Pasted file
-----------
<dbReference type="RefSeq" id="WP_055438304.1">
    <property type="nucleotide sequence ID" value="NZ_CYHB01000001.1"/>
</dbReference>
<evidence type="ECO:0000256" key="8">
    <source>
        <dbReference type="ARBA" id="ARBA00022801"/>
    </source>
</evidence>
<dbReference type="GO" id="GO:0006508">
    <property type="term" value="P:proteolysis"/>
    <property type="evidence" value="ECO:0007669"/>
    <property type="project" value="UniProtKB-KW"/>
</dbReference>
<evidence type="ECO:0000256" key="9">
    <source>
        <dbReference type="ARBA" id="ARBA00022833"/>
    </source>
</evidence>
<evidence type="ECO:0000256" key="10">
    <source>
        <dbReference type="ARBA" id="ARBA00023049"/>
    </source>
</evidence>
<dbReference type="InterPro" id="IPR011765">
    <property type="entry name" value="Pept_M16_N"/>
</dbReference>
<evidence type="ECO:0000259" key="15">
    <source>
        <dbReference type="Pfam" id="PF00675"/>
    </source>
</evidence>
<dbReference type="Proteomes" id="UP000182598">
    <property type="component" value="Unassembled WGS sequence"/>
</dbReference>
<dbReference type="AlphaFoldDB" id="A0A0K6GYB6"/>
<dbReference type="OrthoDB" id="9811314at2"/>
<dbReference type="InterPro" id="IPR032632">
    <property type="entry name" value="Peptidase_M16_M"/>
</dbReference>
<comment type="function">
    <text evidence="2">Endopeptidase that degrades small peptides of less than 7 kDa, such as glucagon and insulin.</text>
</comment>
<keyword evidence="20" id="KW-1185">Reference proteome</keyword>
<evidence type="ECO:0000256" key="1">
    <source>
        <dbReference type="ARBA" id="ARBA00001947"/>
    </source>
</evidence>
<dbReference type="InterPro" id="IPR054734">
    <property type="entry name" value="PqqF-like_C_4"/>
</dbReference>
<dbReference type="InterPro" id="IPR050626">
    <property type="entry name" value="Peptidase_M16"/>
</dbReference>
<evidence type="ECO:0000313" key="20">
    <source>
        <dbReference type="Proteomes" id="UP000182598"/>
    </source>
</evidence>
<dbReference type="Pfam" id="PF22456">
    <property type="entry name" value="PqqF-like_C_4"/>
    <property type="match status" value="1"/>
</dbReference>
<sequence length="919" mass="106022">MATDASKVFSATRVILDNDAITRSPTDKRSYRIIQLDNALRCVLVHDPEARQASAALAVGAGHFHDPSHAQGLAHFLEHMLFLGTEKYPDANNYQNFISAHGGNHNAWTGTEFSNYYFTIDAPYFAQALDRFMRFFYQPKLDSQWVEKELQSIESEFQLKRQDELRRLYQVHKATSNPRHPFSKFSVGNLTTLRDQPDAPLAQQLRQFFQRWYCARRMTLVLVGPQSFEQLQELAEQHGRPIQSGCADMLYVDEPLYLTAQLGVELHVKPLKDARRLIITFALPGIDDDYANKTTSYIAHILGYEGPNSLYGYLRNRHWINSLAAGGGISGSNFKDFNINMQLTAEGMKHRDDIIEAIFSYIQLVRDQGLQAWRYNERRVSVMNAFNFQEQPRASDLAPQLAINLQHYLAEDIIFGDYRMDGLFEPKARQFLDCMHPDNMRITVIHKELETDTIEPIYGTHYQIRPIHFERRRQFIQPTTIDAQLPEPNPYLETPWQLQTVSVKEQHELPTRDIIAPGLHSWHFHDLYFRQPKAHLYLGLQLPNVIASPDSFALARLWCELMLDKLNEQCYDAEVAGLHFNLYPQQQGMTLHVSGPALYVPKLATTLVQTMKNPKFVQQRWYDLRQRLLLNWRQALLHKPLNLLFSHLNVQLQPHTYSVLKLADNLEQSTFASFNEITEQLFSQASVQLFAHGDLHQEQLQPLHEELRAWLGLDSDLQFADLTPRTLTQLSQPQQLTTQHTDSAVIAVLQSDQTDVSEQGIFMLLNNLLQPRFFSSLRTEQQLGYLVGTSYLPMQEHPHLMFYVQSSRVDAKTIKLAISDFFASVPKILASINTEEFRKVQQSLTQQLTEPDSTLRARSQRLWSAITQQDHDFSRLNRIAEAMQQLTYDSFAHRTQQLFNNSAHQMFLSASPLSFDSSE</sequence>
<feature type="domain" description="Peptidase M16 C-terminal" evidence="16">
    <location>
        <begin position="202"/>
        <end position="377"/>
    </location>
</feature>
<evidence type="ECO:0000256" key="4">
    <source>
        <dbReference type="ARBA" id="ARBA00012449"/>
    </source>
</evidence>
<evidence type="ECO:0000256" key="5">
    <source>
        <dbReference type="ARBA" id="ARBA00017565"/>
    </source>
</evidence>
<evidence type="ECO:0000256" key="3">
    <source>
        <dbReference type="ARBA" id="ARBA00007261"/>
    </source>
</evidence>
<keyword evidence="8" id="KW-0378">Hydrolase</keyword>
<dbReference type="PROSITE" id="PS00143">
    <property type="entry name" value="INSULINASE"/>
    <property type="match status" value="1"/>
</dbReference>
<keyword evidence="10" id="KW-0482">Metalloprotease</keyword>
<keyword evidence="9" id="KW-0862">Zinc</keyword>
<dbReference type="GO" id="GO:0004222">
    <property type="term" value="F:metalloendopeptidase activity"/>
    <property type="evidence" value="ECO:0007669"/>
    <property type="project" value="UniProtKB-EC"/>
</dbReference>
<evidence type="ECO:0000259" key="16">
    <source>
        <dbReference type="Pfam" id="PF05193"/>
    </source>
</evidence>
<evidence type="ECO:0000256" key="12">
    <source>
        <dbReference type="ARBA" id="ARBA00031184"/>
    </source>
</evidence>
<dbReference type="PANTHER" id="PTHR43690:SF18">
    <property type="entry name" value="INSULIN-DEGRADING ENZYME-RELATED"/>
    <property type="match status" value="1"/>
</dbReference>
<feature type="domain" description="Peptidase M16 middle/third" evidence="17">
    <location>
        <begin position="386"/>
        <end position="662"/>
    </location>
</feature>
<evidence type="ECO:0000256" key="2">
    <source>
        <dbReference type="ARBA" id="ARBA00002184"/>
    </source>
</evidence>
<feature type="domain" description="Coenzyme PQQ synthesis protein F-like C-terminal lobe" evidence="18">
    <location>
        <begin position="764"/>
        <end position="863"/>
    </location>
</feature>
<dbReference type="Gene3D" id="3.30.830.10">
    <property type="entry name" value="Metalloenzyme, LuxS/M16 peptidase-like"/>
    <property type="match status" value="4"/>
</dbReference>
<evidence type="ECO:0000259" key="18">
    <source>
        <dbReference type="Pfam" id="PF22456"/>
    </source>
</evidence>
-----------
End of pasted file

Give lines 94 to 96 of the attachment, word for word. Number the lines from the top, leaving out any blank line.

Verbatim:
    <property type="term" value="F:metalloendopeptidase activity"/>
    <property type="evidence" value="ECO:0007669"/>
    <property type="project" value="UniProtKB-EC"/>